Super Bowl LVI’s halftime show was undoubtedly an homage to hip-hop. Brought about by a partnership between the NFL and Jay-Z’s Roc Nation, the show featured old-school hits performed by five previously announced headliners (Dr. Dre, Snoop Dogg, Eminem, Mary J. Blige, and Kendrick Lamar) and one surprise guest, 50 Cent. The first halftime show if its kind, each performer had a chance to own the stage, which included replicas of real-life locations such as Compton’s Martin Luther King Jr. memorial. This group project seemed to divide the work up pretty evenly, but we went ahead and crunched the numbers in case you were curious how much time each person had the mic. Here are the artists from the 2022 halftime show ranked by how long they appeared onstage.
1. Dr. Dre (~218 seconds)
After kicking off the show in front of a mixing console, Dr. Dre joined Snoop Dogg for the opening performance of “The Next Episode,” which was released in 2000. They followed that up with Tupac’s “California Love,” and Dre updated the lyrics of his verse to reflect that he’s now been in the rap game for 30 years, not ten.
He returned to his soundboard just in time for his protégé Eminem to take the stage. Dre later performed a snippet of Tupac’s song “I Ain’t Mad at Cha” on the piano before transitioning to the opening chords of “Still D.R.E.,” which features a line about “still not loving police.” For this final song, he was joined onstage by Snoop Dogg, who featured on the original track, then by all the other artists who performed during the show. In total, he was onstage for about three minutes 38 seconds.
2. Snoop Dogg (~217 seconds)
Much of Snoop Dogg’s time onstage overlapped with Dr. Dre’s given that they performed “The Next Episode,” “California Love,” and “Still D.R.E.” together. But Snoop Dogg did have some solo moments, which he used to Crip walk smoothly across set and throw up the sign associated with the gang. In total, he was onstage for about three minutes 37 seconds.
3. Mary J. Blige (~174 seconds)
The only singer among this year’s headliners, Mary J. Blige started her set with a rendition of the Dre-produced song “Family Affair.” She followed that up with another one of her hits from 2001, “No More Drama,” which she sang over the chords to “Head Over Heels,” by Tears for Fears. She ended her performance by dropping to the ground on her back, her thigh-high boots kicked up in the air. With her return to the stage at the end of the show, her stage time totaled about two minutes 54 seconds.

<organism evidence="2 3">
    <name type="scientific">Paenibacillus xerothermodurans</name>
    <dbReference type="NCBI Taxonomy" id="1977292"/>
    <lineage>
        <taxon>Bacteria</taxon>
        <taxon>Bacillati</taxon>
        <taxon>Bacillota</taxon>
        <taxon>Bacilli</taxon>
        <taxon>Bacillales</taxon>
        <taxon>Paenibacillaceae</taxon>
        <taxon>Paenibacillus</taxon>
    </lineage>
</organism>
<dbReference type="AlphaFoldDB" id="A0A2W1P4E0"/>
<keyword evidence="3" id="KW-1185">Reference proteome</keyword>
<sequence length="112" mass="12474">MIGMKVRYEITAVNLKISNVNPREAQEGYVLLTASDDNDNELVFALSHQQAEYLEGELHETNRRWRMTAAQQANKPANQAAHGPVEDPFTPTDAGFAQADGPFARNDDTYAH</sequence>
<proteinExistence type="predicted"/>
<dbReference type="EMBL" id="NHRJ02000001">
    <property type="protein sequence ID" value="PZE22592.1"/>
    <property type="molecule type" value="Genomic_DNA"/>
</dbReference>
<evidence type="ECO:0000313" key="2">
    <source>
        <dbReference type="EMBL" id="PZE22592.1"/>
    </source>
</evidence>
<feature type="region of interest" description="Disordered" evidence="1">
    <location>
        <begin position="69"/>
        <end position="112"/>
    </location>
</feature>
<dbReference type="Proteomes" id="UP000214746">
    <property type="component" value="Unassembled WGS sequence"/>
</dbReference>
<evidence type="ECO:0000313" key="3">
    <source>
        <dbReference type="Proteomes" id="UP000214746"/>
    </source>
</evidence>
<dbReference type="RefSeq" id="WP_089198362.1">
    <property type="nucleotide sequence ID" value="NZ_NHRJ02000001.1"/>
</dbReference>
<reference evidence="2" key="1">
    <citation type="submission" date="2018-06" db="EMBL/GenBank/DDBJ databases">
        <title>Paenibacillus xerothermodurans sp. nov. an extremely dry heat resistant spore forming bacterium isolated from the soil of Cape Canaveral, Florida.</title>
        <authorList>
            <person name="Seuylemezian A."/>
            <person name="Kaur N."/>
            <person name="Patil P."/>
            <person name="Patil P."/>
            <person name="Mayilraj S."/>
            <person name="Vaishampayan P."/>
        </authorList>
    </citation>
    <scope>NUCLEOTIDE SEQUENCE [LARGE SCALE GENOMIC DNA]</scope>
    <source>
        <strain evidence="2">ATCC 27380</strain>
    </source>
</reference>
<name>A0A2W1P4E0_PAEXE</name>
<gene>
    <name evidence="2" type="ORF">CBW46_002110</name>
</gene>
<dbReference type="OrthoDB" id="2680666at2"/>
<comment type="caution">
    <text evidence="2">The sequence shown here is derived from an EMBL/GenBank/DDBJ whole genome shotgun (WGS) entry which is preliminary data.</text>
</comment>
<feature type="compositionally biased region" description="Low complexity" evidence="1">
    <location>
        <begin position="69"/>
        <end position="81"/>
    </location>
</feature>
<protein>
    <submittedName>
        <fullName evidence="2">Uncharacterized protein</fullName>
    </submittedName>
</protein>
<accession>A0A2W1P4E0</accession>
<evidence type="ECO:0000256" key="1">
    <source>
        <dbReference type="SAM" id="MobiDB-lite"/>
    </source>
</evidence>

4. Eminem (~156 seconds)
We heard Eminem before we saw him. The rapper rose over a collapsing replica of the Compton courthouse to finish out the hook from “Forgot About Dre.” He then launched into his biggest hit, 2002’s “Lose Yourself,” accompanied by a band that included Anderson .Paak on the drums. Eminem finished his performance by taking a knee in solidarity with Colin Kaepernick. He joined the other headliners again at the end of the show. In total, he was onstage for about two minutes 36 seconds.
5. Kendrick Lamar (~140 seconds)
Unlike the other headliners, Kendrick Lamar performed on the field. Surrounded by dancers standing in “Dre Day” boxes with “Dre Day” sashes, Lamar began his set with a short performance of “M.A.A.D City,” a song that showcases his Compton upbringing. He then launched into a performance of his 2015 hit “Alright.” He headed up to the stage for the final performance of “Still D.R.E.,” bringing his total appearance time to about two minutes 20 seconds.
6. 50 Cent (~117 seconds)
Predictably, the halftime show’s surprise guest had the shortest appearance. 50 Cent took the stage to perform “In Da Club,” the 2003 hit co-produced by Dr. Dre. In a callback to the song’s music video, he began his performance while rapping upside down. Eventually, he flipped onto his feet to join the group of dancers on his set, and he joined the five announced headliners at the end of the show. In total, he was onstage for about one minute 57 seconds.
Honorable mention: The background dancers
We couldn’t figure out a good way to total their exact screen time, but no list of this year’s halftime-show performers would be complete without acknowledging the 515 dancers who brought their energy to the stage and field throughout the show. These dancers weren’t necessarily the main focus of the night, but we’re sure they expected that. We can’t all be Left Shark.